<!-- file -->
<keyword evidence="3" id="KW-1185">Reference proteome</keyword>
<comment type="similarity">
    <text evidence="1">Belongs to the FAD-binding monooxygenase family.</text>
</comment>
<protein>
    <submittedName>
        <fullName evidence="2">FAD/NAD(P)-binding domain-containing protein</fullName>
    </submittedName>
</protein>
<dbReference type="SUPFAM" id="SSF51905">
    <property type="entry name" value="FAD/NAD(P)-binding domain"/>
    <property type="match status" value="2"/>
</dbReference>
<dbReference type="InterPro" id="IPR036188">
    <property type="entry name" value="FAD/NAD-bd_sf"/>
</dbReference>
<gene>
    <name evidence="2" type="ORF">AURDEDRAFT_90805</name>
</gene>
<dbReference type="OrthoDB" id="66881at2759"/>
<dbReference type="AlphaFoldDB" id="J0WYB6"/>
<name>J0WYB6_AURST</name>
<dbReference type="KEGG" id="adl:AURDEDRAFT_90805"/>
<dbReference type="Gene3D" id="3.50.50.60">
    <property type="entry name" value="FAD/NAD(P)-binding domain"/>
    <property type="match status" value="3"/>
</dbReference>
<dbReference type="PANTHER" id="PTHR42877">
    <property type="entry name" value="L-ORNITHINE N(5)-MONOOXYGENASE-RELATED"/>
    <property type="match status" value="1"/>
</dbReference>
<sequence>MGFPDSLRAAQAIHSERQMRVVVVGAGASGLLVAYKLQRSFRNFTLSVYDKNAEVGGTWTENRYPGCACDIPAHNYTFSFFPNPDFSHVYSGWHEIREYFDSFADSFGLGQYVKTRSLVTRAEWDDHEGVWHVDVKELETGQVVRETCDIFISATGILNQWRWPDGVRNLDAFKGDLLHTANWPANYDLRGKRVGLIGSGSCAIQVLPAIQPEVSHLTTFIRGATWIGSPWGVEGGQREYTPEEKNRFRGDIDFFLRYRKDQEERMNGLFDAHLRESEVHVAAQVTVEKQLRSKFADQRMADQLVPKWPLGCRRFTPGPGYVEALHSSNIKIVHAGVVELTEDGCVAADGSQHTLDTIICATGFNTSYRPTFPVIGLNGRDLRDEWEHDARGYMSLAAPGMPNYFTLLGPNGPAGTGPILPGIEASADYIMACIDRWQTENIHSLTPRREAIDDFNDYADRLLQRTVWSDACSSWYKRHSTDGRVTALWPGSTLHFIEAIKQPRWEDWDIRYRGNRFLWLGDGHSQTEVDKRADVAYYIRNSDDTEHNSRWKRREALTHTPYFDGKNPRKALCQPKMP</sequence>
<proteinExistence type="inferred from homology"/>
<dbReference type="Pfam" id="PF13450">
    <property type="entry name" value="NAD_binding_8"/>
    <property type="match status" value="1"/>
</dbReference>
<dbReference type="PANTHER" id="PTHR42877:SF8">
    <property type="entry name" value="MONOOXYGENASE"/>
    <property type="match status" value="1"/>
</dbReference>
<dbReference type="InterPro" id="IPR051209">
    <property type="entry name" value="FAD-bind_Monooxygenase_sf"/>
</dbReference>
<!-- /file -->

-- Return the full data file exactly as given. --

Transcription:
<keyword evidence="3" id="KW-1185">Reference proteome</keyword>
<comment type="similarity">
    <text evidence="1">Belongs to the FAD-binding monooxygenase family.</text>
</comment>
<protein>
    <submittedName>
        <fullName evidence="2">FAD/NAD(P)-binding domain-containing protein</fullName>
    </submittedName>
</protein>
<dbReference type="SUPFAM" id="SSF51905">
    <property type="entry name" value="FAD/NAD(P)-binding domain"/>
    <property type="match status" value="2"/>
</dbReference>
<dbReference type="InterPro" id="IPR036188">
    <property type="entry name" value="FAD/NAD-bd_sf"/>
</dbReference>
<gene>
    <name evidence="2" type="ORF">AURDEDRAFT_90805</name>
</gene>
<dbReference type="OrthoDB" id="66881at2759"/>
<dbReference type="AlphaFoldDB" id="J0WYB6"/>
<name>J0WYB6_AURST</name>
<dbReference type="KEGG" id="adl:AURDEDRAFT_90805"/>
<dbReference type="Gene3D" id="3.50.50.60">
    <property type="entry name" value="FAD/NAD(P)-binding domain"/>
    <property type="match status" value="3"/>
</dbReference>
<dbReference type="PANTHER" id="PTHR42877">
    <property type="entry name" value="L-ORNITHINE N(5)-MONOOXYGENASE-RELATED"/>
    <property type="match status" value="1"/>
</dbReference>
<sequence>MGFPDSLRAAQAIHSERQMRVVVVGAGASGLLVAYKLQRSFRNFTLSVYDKNAEVGGTWTENRYPGCACDIPAHNYTFSFFPNPDFSHVYSGWHEIREYFDSFADSFGLGQYVKTRSLVTRAEWDDHEGVWHVDVKELETGQVVRETCDIFISATGILNQWRWPDGVRNLDAFKGDLLHTANWPANYDLRGKRVGLIGSGSCAIQVLPAIQPEVSHLTTFIRGATWIGSPWGVEGGQREYTPEEKNRFRGDIDFFLRYRKDQEERMNGLFDAHLRESEVHVAAQVTVEKQLRSKFADQRMADQLVPKWPLGCRRFTPGPGYVEALHSSNIKIVHAGVVELTEDGCVAADGSQHTLDTIICATGFNTSYRPTFPVIGLNGRDLRDEWEHDARGYMSLAAPGMPNYFTLLGPNGPAGTGPILPGIEASADYIMACIDRWQTENIHSLTPRREAIDDFNDYADRLLQRTVWSDACSSWYKRHSTDGRVTALWPGSTLHFIEAIKQPRWEDWDIRYRGNRFLWLGDGHSQTEVDKRADVAYYIRNSDDTEHNSRWKRREALTHTPYFDGKNPRKALCQPKMP</sequence>
<proteinExistence type="inferred from homology"/>
<dbReference type="Pfam" id="PF13450">
    <property type="entry name" value="NAD_binding_8"/>
    <property type="match status" value="1"/>
</dbReference>
<dbReference type="PANTHER" id="PTHR42877:SF8">
    <property type="entry name" value="MONOOXYGENASE"/>
    <property type="match status" value="1"/>
</dbReference>
<dbReference type="InterPro" id="IPR051209">
    <property type="entry name" value="FAD-bind_Monooxygenase_sf"/>
</dbReference>